May 10, 2012|
HK Magazine: How did you come up with the idea of making “Declaration of War?”
Valérie Donzelli: Unlike some people think, I didn’t make the movie to recount my own story. It’s rather the other way around—I wanted to make a movie, and I thought my personal experience could be good material for it. I’ve directed a film before but only in a 4:3 aspect ratio, so I’d always been wanting to direct the second one in widescreen ratio, you know, to give it a real movie feel. So essentially, the desire of making a film first, and the subject matter came second. I didn’t want to make the movie an exploitation of me and my son’s life.
HK: You wrote the screenplay with you son’s father, Jérémie Elkaïm. What was the writing process like?
VD: Me and Jérémie kept a journal during our son’s sickness. We used those notes as a blueprint for a lot of realistic scenes, for example, talks with the doctors in their offices, family meetings, etc. So there was a lot of material ready for the screenplay. Then we fleshed the story out bit by bit. It took us three months to complete the script, which I think was pretty quick.
HK: I noticed that the film employs a lot of voiceovers, and they’re done by both a woman and a man.
VD: Ah, yes. Actually, it was supposed to be only the man’s voice in there. But when the shooting finished, we had some problems in the editing room. We felt that the beginning of the film was too long, so we decided to use more voiceovers to condense the story preceding the major event. We wrote some paragraphs and our editor Pauline Gaillard lent her voice. It occurred to us afterwards that the double-voice approach is even better. Both of the child’s parents in the story are fighting the battle together, so it makes sense that the viewers are sort of hearing a conversation between them instead of a one-sided account. We’re very glad with how well it worked in the end.
HK: Your son was cured by the time you were making the movie. But was it still difficult for you to relive the experience?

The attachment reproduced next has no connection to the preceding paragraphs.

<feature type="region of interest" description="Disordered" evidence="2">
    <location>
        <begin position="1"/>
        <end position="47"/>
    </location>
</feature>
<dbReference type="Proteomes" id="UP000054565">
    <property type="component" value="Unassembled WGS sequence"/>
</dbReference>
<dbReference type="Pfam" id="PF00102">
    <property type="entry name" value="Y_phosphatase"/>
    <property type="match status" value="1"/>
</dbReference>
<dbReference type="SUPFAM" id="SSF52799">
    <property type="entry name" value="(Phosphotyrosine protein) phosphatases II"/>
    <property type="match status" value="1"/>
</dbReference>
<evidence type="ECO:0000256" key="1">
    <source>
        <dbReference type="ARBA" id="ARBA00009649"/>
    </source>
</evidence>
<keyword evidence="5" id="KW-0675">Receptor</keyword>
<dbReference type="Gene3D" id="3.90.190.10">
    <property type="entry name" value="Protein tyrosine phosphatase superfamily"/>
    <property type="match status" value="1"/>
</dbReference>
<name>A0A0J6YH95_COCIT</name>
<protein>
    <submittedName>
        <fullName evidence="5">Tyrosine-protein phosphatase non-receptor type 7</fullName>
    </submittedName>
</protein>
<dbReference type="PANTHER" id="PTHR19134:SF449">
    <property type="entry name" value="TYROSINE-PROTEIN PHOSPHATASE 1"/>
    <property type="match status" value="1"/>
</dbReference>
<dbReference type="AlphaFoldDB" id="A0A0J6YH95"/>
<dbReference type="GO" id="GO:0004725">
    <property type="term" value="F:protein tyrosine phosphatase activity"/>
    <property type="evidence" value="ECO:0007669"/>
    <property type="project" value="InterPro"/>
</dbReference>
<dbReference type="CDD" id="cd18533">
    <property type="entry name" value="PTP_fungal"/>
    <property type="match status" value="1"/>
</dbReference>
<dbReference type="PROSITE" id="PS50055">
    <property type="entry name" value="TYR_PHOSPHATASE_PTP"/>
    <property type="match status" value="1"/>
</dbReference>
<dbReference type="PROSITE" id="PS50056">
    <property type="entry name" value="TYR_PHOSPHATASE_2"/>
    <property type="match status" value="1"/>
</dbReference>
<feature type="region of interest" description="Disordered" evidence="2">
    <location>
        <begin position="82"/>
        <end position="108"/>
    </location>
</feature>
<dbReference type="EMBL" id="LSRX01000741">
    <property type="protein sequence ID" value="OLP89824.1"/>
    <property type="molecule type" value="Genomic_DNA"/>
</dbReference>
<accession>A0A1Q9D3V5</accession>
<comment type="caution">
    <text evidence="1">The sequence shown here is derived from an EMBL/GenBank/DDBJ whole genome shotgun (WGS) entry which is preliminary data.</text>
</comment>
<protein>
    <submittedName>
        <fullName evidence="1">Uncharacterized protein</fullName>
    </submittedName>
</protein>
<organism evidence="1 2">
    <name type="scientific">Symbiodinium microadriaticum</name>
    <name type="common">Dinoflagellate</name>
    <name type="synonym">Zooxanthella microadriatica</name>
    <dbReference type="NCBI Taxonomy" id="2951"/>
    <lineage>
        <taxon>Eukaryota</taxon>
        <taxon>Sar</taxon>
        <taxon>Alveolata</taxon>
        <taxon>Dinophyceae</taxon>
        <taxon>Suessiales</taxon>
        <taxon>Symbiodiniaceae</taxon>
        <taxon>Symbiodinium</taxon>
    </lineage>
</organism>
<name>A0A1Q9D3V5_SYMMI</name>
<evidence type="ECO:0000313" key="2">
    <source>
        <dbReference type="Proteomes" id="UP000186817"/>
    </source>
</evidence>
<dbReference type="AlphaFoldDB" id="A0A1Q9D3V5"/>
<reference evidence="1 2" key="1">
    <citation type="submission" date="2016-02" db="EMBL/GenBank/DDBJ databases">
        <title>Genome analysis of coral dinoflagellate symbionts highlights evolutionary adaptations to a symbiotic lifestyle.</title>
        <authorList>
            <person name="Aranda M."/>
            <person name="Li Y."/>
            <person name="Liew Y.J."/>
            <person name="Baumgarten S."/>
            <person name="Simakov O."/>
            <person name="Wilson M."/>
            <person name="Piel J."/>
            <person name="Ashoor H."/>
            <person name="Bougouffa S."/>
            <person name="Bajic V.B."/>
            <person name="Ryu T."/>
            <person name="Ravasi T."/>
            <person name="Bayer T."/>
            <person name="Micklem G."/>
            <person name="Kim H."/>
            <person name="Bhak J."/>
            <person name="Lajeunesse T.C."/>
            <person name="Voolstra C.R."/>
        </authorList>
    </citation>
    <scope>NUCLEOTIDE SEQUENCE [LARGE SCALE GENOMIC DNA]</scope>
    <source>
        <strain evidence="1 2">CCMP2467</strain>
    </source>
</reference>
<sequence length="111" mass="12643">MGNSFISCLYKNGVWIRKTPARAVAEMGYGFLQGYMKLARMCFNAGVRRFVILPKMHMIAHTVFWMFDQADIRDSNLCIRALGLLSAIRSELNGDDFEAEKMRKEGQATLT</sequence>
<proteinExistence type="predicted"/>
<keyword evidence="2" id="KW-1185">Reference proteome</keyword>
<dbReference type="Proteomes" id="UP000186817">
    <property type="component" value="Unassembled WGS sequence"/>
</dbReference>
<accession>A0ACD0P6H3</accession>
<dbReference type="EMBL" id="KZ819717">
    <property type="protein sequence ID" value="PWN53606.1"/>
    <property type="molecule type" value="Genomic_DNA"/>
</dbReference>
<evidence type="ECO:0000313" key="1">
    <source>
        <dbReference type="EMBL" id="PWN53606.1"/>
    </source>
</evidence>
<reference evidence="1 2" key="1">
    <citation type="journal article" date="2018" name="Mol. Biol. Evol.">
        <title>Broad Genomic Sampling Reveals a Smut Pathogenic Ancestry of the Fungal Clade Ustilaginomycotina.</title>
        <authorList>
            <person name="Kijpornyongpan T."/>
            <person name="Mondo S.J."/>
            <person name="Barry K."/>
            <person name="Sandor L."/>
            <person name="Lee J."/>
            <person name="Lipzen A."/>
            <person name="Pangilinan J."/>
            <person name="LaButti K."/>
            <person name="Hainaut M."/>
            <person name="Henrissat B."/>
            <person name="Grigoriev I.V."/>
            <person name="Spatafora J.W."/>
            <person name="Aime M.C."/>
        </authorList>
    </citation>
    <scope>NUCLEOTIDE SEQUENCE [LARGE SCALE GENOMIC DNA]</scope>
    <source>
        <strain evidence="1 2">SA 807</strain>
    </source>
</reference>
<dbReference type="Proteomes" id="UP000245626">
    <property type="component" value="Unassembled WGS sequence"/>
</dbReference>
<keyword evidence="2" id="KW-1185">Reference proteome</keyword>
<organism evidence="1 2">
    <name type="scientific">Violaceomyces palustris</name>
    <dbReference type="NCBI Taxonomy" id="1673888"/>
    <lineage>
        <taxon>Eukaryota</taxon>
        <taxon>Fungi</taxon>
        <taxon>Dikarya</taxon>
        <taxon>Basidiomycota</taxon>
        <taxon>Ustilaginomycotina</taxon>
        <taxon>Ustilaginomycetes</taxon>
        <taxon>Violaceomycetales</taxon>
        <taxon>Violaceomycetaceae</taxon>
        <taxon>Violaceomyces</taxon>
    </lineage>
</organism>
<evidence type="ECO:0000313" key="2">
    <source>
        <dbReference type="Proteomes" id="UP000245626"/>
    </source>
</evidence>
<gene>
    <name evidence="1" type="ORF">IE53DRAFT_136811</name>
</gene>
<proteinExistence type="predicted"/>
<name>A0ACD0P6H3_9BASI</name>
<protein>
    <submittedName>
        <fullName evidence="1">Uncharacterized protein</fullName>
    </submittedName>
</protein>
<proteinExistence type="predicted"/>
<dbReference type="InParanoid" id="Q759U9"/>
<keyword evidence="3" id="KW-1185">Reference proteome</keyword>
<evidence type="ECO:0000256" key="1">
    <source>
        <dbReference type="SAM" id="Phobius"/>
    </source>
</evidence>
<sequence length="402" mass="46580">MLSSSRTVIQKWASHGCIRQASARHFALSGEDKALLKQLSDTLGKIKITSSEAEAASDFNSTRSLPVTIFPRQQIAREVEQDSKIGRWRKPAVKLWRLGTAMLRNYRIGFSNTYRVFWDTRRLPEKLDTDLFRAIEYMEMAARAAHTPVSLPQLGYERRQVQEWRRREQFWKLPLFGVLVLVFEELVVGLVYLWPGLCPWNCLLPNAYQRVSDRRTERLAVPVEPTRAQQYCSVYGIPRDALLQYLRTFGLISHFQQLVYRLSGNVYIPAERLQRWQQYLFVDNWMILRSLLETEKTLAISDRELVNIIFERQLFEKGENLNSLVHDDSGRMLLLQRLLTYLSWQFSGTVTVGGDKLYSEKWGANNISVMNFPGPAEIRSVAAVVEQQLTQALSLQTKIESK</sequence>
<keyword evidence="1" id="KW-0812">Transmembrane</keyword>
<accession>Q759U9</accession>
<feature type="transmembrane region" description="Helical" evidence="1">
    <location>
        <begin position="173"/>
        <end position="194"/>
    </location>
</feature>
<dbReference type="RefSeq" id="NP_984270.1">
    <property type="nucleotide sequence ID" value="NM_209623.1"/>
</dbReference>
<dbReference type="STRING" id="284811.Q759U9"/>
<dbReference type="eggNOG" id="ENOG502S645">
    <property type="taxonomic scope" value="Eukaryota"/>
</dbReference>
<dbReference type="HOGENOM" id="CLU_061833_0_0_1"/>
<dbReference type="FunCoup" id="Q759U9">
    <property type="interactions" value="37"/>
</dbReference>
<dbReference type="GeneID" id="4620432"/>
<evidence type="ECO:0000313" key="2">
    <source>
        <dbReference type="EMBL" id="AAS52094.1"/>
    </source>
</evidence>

VD: Once you’ve lived the situation, you can’t really live it again in the same sense or nature. Also, the screenplay is based on true events, but it’s also a fictional account. I see the movie as an object of itself, not a reflection, so the filmmaking process is a whole different thing for me.
HK: Had you and Jérémie broken up before the making of the film?
VD: Haha, yes. We were no longer domestic partners but we’re still a couple at work, you could say. We really enjoy working together and there wasn’t any awkwardness. Our creative partnership is very important to both of us.
HK: You’re the director, writer and star of this film. Which role did you find more challenging?
VD: I’d say being the director is the most difficult. You have so many factors to worry about, from the staff to the budget, and to keep the filming process on the scheduled pace was a real challenge for me. In comparison, writing and acting are much simpler.
HK: What kind of feedback have you gotten so far?
VD: There have been audience members that have had similar experiences telling me that they resonated with the film and were moved. One person in particular was this 18-year-old boy who shares the same name with my son, Gabriel, and has also been sick. He said he felt like this film was made for him and that really touched me.
HK: Are you working on any new project?
VD: I’m now in the editing process of my third feature film. It’s called “Hand in Hand.” Again it’s a love story and is co-written and acted in by me and Jérémie.